A One-Way Trip to Mars

Bryan Versteeg/Mars One

A One-Way Trip to Mars

The catch to the Mars One project
From the July 2013 Trumpet Print Edition

A project called Mars One kicked off a mission in June 2012 to build the first human settlement on planet Mars. The private spaceflight project plans to land four people on the Red Planet in 2023, and send four more every two years thereafter.

But there is a catch.

Back in 2009, nasa scrapped its plans for a manned Mars mission largely because the cost of sending a crew there and back, and sustaining them while there, was projected to be $100 billion. In an economic climate in which even key military operations are increasingly viewed as unsustainable luxuries, the expense made nasa’s plans impossible. So, how can Mars One boldly go where nasa couldn’t afford to?

The Catch

Mars One includes no return-trip ticket. Once the spacecraft transports the crew to Mars, a segment of it would connect to a prebuilt habitat (sent by earlier unmanned launches), and become the permanent home of the new settlers. The dwelling plans include systems for generating energy, water and breathable air from Martian resources. The settlers would spend the rest of their lives in the tiny colony, with no chance of ever returning to Earth.

Because of that, Mars One’s mission is expected to cost only $6 billion. And rather than relying on elusive government funding as nasa did, a key component of Mars One is a reality tv show with an audience vote that determines which applicants will ultimately get the nod. From the moment the candidates are selected, they will be celebrities. Their training, flight and new lives on Mars will all be thoroughly documented—and generate premium advertising revenues.

On April 22, the Dutch project began accepting applications from people seeking to become an astronaut/colonist. The fact that the candidates would never return to Earth made planners, sponsors and analysts wonder if many people would apply.

Within two weeks, they had received 78,000 applications from 120 nations, making it the most applied-for job in history.

Mars One co-founder Bas Lansdorp was stunned. “The fact that we are already at such a significant level in just two weeks’ time surprised us positively.” Lansdorp said they hope to attract a total of half a million applicants before the deadline.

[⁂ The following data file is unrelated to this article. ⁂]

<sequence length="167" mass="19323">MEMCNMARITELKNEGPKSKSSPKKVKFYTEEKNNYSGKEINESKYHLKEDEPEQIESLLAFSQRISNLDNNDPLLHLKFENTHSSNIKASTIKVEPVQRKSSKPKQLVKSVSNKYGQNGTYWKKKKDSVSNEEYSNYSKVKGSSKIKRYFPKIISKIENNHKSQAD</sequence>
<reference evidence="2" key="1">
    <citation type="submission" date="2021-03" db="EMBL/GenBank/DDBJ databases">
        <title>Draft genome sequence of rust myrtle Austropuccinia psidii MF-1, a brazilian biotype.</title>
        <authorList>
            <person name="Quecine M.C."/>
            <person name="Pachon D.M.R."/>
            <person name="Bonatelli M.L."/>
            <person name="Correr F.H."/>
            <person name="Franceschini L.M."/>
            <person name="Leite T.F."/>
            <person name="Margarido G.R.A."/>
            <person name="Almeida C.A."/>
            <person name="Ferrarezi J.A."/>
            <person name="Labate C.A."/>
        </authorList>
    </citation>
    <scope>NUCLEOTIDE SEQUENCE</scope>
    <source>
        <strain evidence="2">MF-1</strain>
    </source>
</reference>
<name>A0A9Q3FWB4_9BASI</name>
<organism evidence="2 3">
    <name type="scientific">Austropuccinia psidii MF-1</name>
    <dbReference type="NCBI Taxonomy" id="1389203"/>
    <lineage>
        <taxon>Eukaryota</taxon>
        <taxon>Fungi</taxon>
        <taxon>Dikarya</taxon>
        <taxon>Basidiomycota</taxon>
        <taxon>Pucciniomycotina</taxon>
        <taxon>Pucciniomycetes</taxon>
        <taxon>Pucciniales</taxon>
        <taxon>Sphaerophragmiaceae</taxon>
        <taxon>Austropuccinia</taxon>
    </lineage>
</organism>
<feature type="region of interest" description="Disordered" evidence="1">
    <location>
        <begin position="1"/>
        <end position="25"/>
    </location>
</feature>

Why are so many people eager to leave Earth forever and live out their lives in the most spartan of circumstances on Mars?

What’s Wrong With Earth?

The earliest chapters of history show that mankind has a deep urge to thrust beyond what is known and discover new domains. Man’s restless spirit has pushed us to the highest peaks and the deepest ocean depths; sailing to the planet’s every corner and then soaring off Earth altogether. Fame, adventure, escape and other considerations factor into the allure of Mars One and other exploration opportunities.

In the case of clamoring for a one-way ticket to colonize Mars, there may be another motivation at work. As the late Ray Browne, an author and retired professor, said about the subject nearly a decade ago, “I suspect that the obsession—if that’s what it is—is a kind of subterranean fear that things are going to get too hot down here, so now is the time to look for that Shangri-La. And if we just get up there, a few of us, we’ll escape all the trouble that we’re having down here.”

It’s an intriguing notion. Anyone can recognize “all the trouble” here on Earth. But would migrating to another planet truly escape it? The Bible has an answer.

Astoundingly, Scripture shows that God wants and intends mankind to move out onto Mars and beyond. “For thus saith the Lord that created the heavens; God himself that formed the earth … he created it not in vain, he formed it to be inhabited” (Isaiah 45:18). This jaw-dropping verse, alongside several other scriptures, reveals that God did not create the vast universe just to be an ornament to be observed from Earth: He designed it to be inhabited!

Hebrews 2:6-10 say God will put “all things” (Moffatt, “the universe”) in subjection to man. But then the passage acknowledges that He hasn’t done so yet.

There is a very good reason He hasn’t. God gave us Earth to care for—and look around: “All the trouble” shows that we aren’t yet capable of successfully governing ourselves. If mankind was somehow able to populate another planet, we would bring “all the trouble” with us.

But God has an inspiring plan for changing and healing the human nature that creates so many problems. Once He accomplishes this, then man will be able to fulfill the true potential God has given us.

If Mars One gets off the ground—and that is a big if—only a tiny handful of the half a million expected applicants will be accepted. But each of those people—and the vast majority of all men who have ever lived—have the potential to go far beyond Mars, and to inhabit the whole universe!